I was all right there. For a year or so. I also learned two important lessons – as I always say: always keep in with Production and never hurry back from lunch.
But, if not a one-way ticket to Palookaville, the role of Editorial Programme Controller was not going to take me anywhere I wanted to be for a long period of time. Word slipped out that there might be vacancies for two junior editors at Penguin's editorial John Street office in Bloomsbury.
After a rather furtive afternoon meeting at an airport hotel with Dieter Pevsner, then the Chief Non-Fiction Publisher, I was offered the post I didn’t want, assisting on a list that was devoted to Sociology, Geography and the Environment, Education, Business and Accountancy, Cookery and Wine. Pevsner said he wanted an inspired amateur…
Some months later, idly checking through some columns of figures in a manuscript on Accountancy, it was an unanticipated thrill to find a series of mistakes in the basic addition. That was my only achievement. I worked for ages on a translation of a Larousse Dictionary of Wine. I don’t believe it ever saw the light of day.
But I had made the critical journey from Runway Number 1 to the London office in John Street.
The famous Penguin green-backed Crime list was being revived. I jumped ship, and got the job. A year later, we moved to new offices in Victoria’s Grosvenor Gardens. There was a bit of musical chairs, including redundancies, and now I found myself with a hardcover list as well as an editorial responsibility for a wider and really exciting list of authors. I published Angela Carter, Olivia Manning, Antonia Fraser, JG Ballard, Jorge Luis Borges, Patricia Highsmith, Graham Swift and John Lahr. My first major non-fiction edit was Lahr’s famous biography of Joe Orton PRICK UP YOUR EARS, later made into a film starring Gary Oldman, Alfred Molina and Vanessa Redgrave as the redoubtable and eccentric theatrical agent Peggy Ramsay. John went on to become the New Yorker’s chief theatre reviewer for 20 years, and we have remained the closest friends to this day.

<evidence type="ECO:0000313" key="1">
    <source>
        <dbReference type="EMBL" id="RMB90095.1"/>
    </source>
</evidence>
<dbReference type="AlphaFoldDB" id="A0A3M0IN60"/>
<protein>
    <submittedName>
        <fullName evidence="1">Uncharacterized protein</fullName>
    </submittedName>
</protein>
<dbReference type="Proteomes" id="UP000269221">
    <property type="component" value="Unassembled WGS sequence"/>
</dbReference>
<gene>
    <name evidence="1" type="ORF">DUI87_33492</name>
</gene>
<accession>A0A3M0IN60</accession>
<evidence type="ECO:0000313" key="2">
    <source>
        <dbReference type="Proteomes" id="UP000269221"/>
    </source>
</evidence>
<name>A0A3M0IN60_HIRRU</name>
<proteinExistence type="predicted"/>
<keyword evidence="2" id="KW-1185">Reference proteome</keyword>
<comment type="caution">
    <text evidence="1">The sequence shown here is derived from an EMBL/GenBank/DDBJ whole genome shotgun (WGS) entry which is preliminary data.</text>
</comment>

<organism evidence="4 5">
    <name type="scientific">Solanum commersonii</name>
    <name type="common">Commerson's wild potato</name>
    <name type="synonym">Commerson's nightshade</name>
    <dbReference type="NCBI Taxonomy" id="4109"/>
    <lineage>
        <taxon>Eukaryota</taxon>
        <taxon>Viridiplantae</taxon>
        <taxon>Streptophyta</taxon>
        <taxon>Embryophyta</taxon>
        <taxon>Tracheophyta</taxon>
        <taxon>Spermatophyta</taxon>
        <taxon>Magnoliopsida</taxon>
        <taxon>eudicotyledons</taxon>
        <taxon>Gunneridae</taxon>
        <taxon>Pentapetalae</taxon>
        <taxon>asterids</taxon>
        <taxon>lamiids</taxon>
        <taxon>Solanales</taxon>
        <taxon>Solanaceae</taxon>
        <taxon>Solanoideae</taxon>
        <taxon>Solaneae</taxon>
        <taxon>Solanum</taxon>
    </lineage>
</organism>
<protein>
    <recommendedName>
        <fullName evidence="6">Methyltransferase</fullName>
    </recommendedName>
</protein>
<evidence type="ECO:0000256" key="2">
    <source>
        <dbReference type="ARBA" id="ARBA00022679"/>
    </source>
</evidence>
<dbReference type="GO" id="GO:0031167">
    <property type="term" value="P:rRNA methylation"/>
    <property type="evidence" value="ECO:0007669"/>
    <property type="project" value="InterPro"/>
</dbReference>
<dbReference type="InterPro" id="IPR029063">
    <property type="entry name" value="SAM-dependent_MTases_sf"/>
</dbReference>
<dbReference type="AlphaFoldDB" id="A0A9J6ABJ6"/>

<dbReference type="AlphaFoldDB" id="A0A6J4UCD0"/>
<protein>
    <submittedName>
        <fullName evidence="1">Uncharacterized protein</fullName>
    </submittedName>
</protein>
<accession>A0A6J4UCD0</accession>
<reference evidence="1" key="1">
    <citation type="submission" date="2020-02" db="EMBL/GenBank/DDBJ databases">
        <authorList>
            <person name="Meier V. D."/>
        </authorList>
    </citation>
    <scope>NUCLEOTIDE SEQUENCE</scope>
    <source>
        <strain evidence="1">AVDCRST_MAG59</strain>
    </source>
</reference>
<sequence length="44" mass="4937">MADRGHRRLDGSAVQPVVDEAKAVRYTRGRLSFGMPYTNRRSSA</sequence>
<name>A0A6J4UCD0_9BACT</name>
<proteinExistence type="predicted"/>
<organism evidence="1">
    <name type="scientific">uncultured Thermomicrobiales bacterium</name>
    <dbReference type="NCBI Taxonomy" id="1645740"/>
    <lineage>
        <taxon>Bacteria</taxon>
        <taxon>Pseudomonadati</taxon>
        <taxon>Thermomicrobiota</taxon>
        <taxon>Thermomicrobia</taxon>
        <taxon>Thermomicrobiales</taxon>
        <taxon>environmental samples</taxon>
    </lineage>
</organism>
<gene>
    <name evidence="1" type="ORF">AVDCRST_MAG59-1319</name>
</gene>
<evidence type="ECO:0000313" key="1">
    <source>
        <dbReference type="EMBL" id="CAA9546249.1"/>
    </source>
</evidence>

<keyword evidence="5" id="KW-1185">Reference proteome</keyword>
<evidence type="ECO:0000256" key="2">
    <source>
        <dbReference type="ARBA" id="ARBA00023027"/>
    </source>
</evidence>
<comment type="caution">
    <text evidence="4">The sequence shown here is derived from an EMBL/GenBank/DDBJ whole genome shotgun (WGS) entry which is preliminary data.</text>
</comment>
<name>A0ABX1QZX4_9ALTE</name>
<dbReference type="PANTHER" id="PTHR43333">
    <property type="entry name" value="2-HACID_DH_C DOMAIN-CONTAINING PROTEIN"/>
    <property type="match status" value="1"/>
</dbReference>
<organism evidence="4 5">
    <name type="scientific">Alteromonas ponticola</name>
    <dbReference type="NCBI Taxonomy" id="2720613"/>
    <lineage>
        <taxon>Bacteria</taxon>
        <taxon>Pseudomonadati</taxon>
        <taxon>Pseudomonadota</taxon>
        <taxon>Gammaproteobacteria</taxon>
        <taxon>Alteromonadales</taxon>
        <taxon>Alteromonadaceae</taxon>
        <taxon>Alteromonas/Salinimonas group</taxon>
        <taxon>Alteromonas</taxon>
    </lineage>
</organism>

The Play list came my way too. I was up and running. I might have failed after university as a Writer/Producer/Director but at least, now, at last, I could make legitimate offers for books on theatre and cinema. In 1978, I published Charlton Heston’s THE ACTOR’S LIFE.
For our end-of-first year LSFT film 16mm exercise, my old friend Jack and I had made a fifteen-minute spoof biography of Gordon of Khartoum, complete with Intermission. Unable to find an actor at short notice, I was persuaded to take the leading role. Although the film was played for laughs, we were serious students of this genuinely extraordinary Victorian General, and also were great fans of Charlton Heston’s interpretation of the part in the 1966 feature, KHARTOUM.
Heston came to London to promote his book, and gave a bravura performance in a Guardian interview at the National Film Theatre. After the screening of the inevitable but thrilling chariot race from BEN-HUR, the great actor – Moses, El Cid to the life (even with the very obvious toupee) – descended from the back of the auditorium to a standing ovation.
At the party afterwards, I presented him with a picture of myself in false moustache and fez from our little film, signed ‘From one Gordon to another’. He looked at me blankly. He didn’t get the joke.
But just because Charlton Heston later became a powerfully vocal spokesman for the National Riflemen Association, it did not mean he lacked a sense of humour. At our last night supper with his London agent at her house in Holland Park, he laughed so hard at one of his own jokes that the antique dining chair he was sitting in disintegrated beneath him.
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